Thank you so much, thank you…let me begin tonight by acknowledging a simple, but profound truth. We are all children of a powerful and great God. Of a God who isn’t always going to end — things aren’t always going to end up the way you want. His will is not always going to be yours. But I promise you this, no matter what you face in life, He will give you the strength to go through with it. I bear witness to that tonight as so many of you do in your own lives, and it must always be acknowledged in everything we do and everywhere we go.
That’s right, you too could be elected senator of Florida, if only you trusted in God (and/or bore greater witness to that trust) a little bit more!
Herein lies the problem and, frankly, the danger with this sort of exhortative invocation of the Almighty. What about all of those women, men and children who do trust in God (in part because they might have no one else to trust), yet find themselves in life situations that are deplorable or unjust? Where is their strength to get by? According to Rubio’s spiritual or theological advice all one need to do is trust in God and God will give him or her what is needed to get by.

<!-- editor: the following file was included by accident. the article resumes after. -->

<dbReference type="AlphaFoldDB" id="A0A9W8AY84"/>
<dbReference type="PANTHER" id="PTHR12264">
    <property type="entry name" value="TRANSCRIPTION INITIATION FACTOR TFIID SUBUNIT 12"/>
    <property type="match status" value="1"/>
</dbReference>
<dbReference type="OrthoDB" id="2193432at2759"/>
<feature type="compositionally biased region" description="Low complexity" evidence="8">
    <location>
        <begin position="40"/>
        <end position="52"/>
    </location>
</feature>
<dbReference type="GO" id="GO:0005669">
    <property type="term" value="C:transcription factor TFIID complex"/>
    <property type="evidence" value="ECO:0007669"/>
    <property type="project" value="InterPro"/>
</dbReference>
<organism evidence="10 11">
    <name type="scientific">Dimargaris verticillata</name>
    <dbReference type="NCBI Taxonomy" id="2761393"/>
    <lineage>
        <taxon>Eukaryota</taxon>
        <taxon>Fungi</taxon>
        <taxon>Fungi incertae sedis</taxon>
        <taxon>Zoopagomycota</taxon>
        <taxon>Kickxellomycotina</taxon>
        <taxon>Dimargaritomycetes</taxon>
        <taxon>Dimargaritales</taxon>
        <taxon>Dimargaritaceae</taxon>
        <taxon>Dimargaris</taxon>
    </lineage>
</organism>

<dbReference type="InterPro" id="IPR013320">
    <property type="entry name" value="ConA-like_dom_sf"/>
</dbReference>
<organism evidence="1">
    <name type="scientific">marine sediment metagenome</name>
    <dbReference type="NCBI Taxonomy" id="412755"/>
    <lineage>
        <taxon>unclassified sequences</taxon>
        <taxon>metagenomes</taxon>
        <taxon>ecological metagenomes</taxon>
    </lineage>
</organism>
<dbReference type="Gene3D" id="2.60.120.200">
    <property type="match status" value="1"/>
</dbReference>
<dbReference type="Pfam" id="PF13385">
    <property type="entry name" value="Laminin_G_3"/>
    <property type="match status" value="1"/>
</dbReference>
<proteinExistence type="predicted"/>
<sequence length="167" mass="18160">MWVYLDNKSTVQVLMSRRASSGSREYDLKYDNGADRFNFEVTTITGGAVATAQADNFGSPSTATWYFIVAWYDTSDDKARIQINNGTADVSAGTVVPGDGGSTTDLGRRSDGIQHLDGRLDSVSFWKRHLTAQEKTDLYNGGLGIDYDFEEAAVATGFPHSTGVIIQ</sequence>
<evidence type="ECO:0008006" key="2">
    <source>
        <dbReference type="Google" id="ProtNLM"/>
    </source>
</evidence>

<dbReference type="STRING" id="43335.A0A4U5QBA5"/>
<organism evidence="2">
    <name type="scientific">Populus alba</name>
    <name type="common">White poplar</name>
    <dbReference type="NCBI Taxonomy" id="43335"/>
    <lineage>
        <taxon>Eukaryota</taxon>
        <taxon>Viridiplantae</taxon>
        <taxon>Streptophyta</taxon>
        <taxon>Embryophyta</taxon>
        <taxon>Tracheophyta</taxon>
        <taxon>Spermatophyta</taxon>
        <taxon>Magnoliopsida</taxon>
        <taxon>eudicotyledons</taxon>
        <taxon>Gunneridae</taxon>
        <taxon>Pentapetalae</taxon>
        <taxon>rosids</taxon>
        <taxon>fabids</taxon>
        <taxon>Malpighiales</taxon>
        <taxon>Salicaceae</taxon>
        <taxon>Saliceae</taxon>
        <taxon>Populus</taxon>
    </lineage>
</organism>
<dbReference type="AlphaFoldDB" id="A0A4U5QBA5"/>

That’s a minor “sin” (or, for those “old schoolers” out there, let’s call is a “venial” sin) as far as I’m concerned in his religious acceptance-speech prologue. I don’t mean “sin” in the theological sense, but rather an error or misstep that raises some serious questions for me. What really concerns me is this business about the correlative relationship between words and actions. Rubio, a self-acclaimed devout Roman Catholic, is a politician with Republican and Tea Party affiliation. Why is this significant? You may be asking. It is significant because of the expressly unchristian political views advanced by such candidates (including senator-elect Rubio). And, to be clear, this is not an exoneration of his opposing political party — each side of the partisan divide has its own need to be challenged. But here I think it’s important to hold our (newly) elected officials to high standards, especially when they bring their faith into the public and political sphere.